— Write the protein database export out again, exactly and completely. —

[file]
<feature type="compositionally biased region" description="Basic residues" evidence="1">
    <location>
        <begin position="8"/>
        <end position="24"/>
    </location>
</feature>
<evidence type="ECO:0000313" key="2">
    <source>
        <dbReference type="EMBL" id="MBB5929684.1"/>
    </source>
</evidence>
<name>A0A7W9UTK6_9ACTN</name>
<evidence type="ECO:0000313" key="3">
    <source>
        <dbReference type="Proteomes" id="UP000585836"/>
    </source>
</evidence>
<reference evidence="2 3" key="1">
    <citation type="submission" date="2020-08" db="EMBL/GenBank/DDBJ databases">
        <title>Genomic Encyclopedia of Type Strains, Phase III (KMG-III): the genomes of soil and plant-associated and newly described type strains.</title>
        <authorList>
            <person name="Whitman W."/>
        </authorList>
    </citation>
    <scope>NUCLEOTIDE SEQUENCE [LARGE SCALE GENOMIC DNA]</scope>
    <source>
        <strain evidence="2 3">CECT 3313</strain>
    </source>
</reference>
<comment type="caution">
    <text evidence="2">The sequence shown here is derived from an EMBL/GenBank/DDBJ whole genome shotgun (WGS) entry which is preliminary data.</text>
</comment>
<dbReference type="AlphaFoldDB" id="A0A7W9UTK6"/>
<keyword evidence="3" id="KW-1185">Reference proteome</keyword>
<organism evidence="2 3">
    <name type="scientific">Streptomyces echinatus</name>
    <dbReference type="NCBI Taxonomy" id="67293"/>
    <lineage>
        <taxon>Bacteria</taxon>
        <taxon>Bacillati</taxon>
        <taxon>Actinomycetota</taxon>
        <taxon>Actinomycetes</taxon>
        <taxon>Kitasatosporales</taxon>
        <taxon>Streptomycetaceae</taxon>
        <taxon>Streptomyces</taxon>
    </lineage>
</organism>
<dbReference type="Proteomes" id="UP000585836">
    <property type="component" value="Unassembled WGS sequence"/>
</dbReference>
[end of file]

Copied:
<feature type="compositionally biased region" description="Basic residues" evidence="1">
    <location>
        <begin position="8"/>
        <end position="24"/>
    </location>
</feature>
<evidence type="ECO:0000313" key="2">
    <source>
        <dbReference type="EMBL" id="MBB5929684.1"/>
    </source>
</evidence>
<name>A0A7W9UTK6_9ACTN</name>
<evidence type="ECO:0000313" key="3">
    <source>
        <dbReference type="Proteomes" id="UP000585836"/>
    </source>
</evidence>
<reference evidence="2 3" key="1">
    <citation type="submission" date="2020-08" db="EMBL/GenBank/DDBJ databases">
        <title>Genomic Encyclopedia of Type Strains, Phase III (KMG-III): the genomes of soil and plant-associated and newly described type strains.</title>
        <authorList>
            <person name="Whitman W."/>
        </authorList>
    </citation>
    <scope>NUCLEOTIDE SEQUENCE [LARGE SCALE GENOMIC DNA]</scope>
    <source>
        <strain evidence="2 3">CECT 3313</strain>
    </source>
</reference>
<comment type="caution">
    <text evidence="2">The sequence shown here is derived from an EMBL/GenBank/DDBJ whole genome shotgun (WGS) entry which is preliminary data.</text>
</comment>
<dbReference type="AlphaFoldDB" id="A0A7W9UTK6"/>
<keyword evidence="3" id="KW-1185">Reference proteome</keyword>
<organism evidence="2 3">
    <name type="scientific">Streptomyces echinatus</name>
    <dbReference type="NCBI Taxonomy" id="67293"/>
    <lineage>
        <taxon>Bacteria</taxon>
        <taxon>Bacillati</taxon>
        <taxon>Actinomycetota</taxon>
        <taxon>Actinomycetes</taxon>
        <taxon>Kitasatosporales</taxon>
        <taxon>Streptomycetaceae</taxon>
        <taxon>Streptomyces</taxon>
    </lineage>
</organism>
<dbReference type="Proteomes" id="UP000585836">
    <property type="component" value="Unassembled WGS sequence"/>
</dbReference>